The end of financial year is fast approaching, which means preparing early is key to being organised and on top of your tax return. For some, tax returns can be a bit more complicated if say you’re a business owner, have a lot of expenses to manage or receive income from multiple sources. As Benjamin Franklin once said, “by failing to prepare, you are preparing to fail” so getting organised early and being on top of what you can claim is one way to increase both your knowledge on tax time and your wealth.
We’ve listed below some areas where you may be able claim money back this end of financial year:
- Your Vehicle
If you use your own car for work purposes you may be able to claim some funds back, not including your commute to/from work as this is considered private travel. For those that are self-employed or run their own small business, you may be able to claim some additional expenses on vehicles, including interest on car loans, your car insurance premiums, registration fees and depreciation of the vehicle.
According to the ATO, you can claim a deduction for work-related car expenses if you use your own car in the course of performing your job as an employee – for example, to:
- Carry bulky tools or equipment (such as an extension ladder or cello) that your employer requires you to use for work and there is no secure storage available at work
- Attend work-related conferences or meetings away from your normal workplace
- Deliver items or collect supplies
- Travel between two separate places of employment, but not if one of the places is your home (for example, when you have a second job)
- Travel from your normal workplace to an alternative workplace (that isn’t a regular workplace) and back to your normal workplace or directly home
- Travel from your normal workplace or your home to an alternative workplace that is not a regular workplace – for example, a client’s premises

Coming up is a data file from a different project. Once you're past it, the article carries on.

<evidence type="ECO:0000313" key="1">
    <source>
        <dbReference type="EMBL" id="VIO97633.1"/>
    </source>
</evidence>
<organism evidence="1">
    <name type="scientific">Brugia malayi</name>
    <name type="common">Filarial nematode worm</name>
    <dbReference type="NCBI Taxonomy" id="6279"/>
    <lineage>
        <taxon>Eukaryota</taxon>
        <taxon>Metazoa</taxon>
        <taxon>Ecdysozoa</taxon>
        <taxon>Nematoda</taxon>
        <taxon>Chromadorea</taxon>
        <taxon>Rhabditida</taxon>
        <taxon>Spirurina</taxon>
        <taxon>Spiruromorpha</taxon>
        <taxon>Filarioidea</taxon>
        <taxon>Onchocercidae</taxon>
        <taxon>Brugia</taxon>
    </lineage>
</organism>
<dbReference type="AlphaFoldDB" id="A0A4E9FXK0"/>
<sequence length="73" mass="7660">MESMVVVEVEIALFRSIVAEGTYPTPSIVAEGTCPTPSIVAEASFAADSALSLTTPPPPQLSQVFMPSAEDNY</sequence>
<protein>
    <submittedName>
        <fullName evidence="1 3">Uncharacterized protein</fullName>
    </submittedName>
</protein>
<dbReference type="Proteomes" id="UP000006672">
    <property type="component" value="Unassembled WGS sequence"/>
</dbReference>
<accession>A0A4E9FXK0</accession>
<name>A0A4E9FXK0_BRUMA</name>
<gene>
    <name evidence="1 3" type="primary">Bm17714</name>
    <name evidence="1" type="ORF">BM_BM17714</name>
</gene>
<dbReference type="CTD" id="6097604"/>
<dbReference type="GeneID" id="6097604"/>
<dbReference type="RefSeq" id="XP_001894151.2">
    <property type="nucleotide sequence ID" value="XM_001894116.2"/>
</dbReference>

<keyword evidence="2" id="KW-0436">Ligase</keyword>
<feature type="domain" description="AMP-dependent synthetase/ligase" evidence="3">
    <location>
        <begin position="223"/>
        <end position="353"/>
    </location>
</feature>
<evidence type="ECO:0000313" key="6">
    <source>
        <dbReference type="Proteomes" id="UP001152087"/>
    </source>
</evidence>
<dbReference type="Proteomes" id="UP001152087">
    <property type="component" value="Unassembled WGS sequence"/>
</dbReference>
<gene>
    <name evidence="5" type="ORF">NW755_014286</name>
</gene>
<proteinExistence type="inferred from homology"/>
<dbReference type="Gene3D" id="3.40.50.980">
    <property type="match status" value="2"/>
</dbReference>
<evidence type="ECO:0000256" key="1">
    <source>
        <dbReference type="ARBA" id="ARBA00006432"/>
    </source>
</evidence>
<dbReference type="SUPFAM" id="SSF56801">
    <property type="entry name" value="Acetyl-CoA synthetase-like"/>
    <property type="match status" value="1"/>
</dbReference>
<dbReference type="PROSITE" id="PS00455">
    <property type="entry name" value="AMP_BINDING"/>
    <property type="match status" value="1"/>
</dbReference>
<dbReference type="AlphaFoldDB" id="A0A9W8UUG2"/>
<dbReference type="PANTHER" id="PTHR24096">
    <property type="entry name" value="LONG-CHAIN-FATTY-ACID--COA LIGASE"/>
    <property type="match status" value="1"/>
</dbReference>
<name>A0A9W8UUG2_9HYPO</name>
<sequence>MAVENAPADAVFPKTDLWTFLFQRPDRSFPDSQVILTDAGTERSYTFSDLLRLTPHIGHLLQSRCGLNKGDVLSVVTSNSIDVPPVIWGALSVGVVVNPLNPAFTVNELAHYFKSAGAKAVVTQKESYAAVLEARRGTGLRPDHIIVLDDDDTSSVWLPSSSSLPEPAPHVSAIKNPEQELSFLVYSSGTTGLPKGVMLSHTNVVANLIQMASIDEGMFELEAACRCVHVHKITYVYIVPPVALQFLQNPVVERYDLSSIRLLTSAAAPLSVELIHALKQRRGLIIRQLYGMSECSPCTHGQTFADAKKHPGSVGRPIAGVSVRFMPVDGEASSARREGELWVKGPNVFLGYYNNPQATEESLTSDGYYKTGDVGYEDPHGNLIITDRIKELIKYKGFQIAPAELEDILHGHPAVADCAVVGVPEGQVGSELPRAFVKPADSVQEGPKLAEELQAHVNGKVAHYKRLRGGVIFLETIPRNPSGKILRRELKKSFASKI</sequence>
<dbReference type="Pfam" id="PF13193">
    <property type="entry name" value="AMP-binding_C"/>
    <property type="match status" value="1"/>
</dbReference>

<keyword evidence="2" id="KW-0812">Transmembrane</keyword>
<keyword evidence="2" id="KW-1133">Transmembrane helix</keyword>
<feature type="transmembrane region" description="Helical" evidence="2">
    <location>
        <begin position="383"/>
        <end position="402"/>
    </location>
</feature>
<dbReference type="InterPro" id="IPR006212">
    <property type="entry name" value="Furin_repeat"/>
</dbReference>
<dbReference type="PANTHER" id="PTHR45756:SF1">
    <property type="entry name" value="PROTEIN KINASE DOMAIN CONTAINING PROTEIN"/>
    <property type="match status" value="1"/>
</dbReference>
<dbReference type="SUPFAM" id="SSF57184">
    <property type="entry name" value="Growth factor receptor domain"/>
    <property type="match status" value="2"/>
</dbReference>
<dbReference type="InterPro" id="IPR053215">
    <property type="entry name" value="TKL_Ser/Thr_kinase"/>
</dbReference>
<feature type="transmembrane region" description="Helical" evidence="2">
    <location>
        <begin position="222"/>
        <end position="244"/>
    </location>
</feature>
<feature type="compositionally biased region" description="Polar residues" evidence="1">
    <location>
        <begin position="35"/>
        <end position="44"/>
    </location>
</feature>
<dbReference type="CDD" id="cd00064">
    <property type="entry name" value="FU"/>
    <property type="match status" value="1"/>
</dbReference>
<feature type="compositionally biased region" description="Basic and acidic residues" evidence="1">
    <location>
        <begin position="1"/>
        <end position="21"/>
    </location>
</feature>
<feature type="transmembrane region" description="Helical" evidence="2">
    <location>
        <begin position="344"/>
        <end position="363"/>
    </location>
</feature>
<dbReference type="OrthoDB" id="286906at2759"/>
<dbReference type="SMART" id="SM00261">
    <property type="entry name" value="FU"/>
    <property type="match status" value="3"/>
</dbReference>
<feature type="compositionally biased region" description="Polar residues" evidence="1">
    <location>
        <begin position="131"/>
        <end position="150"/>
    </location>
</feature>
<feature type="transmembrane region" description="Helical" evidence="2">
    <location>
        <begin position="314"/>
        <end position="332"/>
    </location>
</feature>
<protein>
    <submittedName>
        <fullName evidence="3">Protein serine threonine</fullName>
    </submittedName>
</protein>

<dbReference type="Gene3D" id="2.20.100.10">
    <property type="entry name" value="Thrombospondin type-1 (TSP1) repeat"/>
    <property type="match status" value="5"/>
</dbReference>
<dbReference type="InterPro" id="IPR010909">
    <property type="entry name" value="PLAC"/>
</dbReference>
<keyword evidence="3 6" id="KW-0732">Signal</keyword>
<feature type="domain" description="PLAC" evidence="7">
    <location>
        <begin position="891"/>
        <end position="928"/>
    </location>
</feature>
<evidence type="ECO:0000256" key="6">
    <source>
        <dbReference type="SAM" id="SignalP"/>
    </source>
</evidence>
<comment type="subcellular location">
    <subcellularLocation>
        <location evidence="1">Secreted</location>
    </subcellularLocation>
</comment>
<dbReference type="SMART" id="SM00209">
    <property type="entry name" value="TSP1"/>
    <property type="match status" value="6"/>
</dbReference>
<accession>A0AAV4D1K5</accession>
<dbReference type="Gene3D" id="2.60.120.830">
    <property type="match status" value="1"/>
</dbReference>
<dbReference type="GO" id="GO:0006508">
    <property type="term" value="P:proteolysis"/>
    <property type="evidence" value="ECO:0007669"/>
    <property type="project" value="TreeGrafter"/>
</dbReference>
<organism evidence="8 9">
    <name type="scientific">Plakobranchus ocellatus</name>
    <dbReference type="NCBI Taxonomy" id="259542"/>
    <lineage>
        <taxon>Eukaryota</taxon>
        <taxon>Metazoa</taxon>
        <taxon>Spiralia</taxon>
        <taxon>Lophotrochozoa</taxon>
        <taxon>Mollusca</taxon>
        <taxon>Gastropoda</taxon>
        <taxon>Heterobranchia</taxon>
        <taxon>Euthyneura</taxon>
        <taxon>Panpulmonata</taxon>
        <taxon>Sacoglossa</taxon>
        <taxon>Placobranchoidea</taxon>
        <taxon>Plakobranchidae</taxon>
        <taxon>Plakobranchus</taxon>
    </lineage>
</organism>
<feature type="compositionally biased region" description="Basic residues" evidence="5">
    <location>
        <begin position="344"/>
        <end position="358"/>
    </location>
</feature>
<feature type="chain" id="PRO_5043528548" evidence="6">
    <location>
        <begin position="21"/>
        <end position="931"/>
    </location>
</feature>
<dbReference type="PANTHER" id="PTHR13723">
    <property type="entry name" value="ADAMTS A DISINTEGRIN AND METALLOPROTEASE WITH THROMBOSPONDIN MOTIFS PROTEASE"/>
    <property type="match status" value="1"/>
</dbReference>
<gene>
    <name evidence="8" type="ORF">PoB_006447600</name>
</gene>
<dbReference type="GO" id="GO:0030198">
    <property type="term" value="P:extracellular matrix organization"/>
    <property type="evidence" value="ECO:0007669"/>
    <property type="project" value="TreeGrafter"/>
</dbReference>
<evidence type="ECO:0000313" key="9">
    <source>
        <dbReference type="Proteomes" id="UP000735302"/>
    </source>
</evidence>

- Perform itinerant work.
If you use someone else’s car for these work purposes you could claim the direct costs, such as petrol, as a travel expense. When you’re working out your claim amount, you have to log the costs of your vehicle expenses and keep receipts incurred including fuel and oil.
- Last minute deductibles
One common end of financial year strategy is purchasing last-minute work expenses to claim immediately as tax deductions in July. While it makes sense on paper, it also should be approached with caution as you’re still spending money when you don’t necessarily need to, that may not be in budget. However, if you’re planning on making the tax-deductible purchase in July or August, then it makes sense to fast forward it and purchase it in May or June for an instant claim.
If you made a donation to a charity equating to $2 or more you may be entitled to claim a deduction, providing the donation was voluntary. As it goes with all other tax claims, you must keep a receipt as proof of the donation.
- Working from home expenses
If COVID-19 saw you working from home and you’re one of the many that continued to work from home as the pandemic has lessened, you may be able to claim a deduction for these expenses. Consider additional running expenses in the home that wouldn’t have occurred if you were in the office or that were required to power your working day such as electricity, phone expenses, internet expenses and the decline in value of equipment or furniture.
Be careful if your employer is giving you money to cover these work from home expenses – if that the case you can’t double dip and claim yourself. It’s best to have your accountant advise you on what charges can be claimed, however the below generally can’t be added:
- Coffee, tea, milk and other general household items your employer may provide you at work.
- The decline in value of items provided by your employer – for example, a laptop or a phone.
- Any item your employer pays for or repays you for the expense.
- Occupancy expenses such as rent, mortgage interest, water and rates.
Tips for next year:
- To reduce your overall taxable income, consider voluntary superannuation contributions as money in your superannuation is taxed at a lower rate than the rest of your income.
- Keep good records including all receipts of purchases you’d like to claim in a single folder and continually add to it. This will save you from sifting through your emails at the last minute and potentially forgetting some claimable expenses.
- Claim your tax agent fees from the previous year. The fees you pay for tax return help are always tax deductible.
- Keep record of how often you use your personal items to perform work-related activity such as making work calls with your mobile phone. Keeping an eye on this allows you to accurately report its usage at the end of the financial year and avoid any anxiety about misinformation.